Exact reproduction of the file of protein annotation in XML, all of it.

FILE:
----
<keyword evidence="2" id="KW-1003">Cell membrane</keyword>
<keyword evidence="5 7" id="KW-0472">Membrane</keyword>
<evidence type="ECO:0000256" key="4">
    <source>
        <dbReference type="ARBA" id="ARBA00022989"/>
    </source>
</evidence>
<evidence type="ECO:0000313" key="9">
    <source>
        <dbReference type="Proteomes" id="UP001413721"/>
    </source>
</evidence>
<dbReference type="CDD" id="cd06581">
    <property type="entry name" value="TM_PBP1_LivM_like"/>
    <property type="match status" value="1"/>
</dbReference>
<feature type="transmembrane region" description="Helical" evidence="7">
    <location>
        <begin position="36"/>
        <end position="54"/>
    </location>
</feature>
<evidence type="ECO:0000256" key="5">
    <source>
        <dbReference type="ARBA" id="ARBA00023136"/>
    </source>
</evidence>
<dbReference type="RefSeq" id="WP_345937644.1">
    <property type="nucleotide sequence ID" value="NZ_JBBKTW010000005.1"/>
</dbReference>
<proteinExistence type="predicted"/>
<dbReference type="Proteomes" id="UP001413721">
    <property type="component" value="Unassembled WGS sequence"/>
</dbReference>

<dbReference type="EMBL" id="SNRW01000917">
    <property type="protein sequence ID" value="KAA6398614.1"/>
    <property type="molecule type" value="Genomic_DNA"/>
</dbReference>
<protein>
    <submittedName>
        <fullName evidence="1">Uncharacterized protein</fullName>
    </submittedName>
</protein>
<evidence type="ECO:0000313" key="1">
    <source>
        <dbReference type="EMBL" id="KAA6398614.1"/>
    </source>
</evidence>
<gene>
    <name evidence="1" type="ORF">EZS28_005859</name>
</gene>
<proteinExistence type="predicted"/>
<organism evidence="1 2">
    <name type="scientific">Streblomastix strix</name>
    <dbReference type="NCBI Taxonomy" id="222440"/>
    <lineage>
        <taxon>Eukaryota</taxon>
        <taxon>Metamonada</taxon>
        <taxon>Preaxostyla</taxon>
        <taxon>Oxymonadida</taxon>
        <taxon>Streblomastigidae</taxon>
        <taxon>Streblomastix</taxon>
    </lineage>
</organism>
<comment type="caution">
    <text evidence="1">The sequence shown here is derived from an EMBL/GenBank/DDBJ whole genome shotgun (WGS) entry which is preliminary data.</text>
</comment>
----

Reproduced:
<keyword evidence="2" id="KW-1003">Cell membrane</keyword>
<keyword evidence="5 7" id="KW-0472">Membrane</keyword>
<evidence type="ECO:0000256" key="4">
    <source>
        <dbReference type="ARBA" id="ARBA00022989"/>
    </source>
</evidence>
<evidence type="ECO:0000313" key="9">
    <source>
        <dbReference type="Proteomes" id="UP001413721"/>
    </source>
</evidence>
<dbReference type="CDD" id="cd06581">
    <property type="entry name" value="TM_PBP1_LivM_like"/>
    <property type="match status" value="1"/>
</dbReference>
<feature type="transmembrane region" description="Helical" evidence="7">
    <location>
        <begin position="36"/>
        <end position="54"/>
    </location>
</feature>
<evidence type="ECO:0000256" key="5">
    <source>
        <dbReference type="ARBA" id="ARBA00023136"/>
    </source>
</evidence>
<dbReference type="RefSeq" id="WP_345937644.1">
    <property type="nucleotide sequence ID" value="NZ_JBBKTW010000005.1"/>
</dbReference>
<proteinExistence type="predicted"/>
<dbReference type="Proteomes" id="UP001413721">
    <property type="component" value="Unassembled WGS sequence"/>
</dbReference>

<dbReference type="EMBL" id="SNRW01000917">
    <property type="protein sequence ID" value="KAA6398614.1"/>
    <property type="molecule type" value="Genomic_DNA"/>
</dbReference>
<protein>
    <submittedName>
        <fullName evidence="1">Uncharacterized protein</fullName>
    </submittedName>
</protein>
<evidence type="ECO:0000313" key="1">
    <source>
        <dbReference type="EMBL" id="KAA6398614.1"/>
    </source>
</evidence>
<gene>
    <name evidence="1" type="ORF">EZS28_005859</name>
</gene>
<proteinExistence type="predicted"/>
<organism evidence="1 2">
    <name type="scientific">Streblomastix strix</name>
    <dbReference type="NCBI Taxonomy" id="222440"/>
    <lineage>
        <taxon>Eukaryota</taxon>
        <taxon>Metamonada</taxon>
        <taxon>Preaxostyla</taxon>
        <taxon>Oxymonadida</taxon>
        <taxon>Streblomastigidae</taxon>
        <taxon>Streblomastix</taxon>
    </lineage>
</organism>
<comment type="caution">
    <text evidence="1">The sequence shown here is derived from an EMBL/GenBank/DDBJ whole genome shotgun (WGS) entry which is preliminary data.</text>
</comment>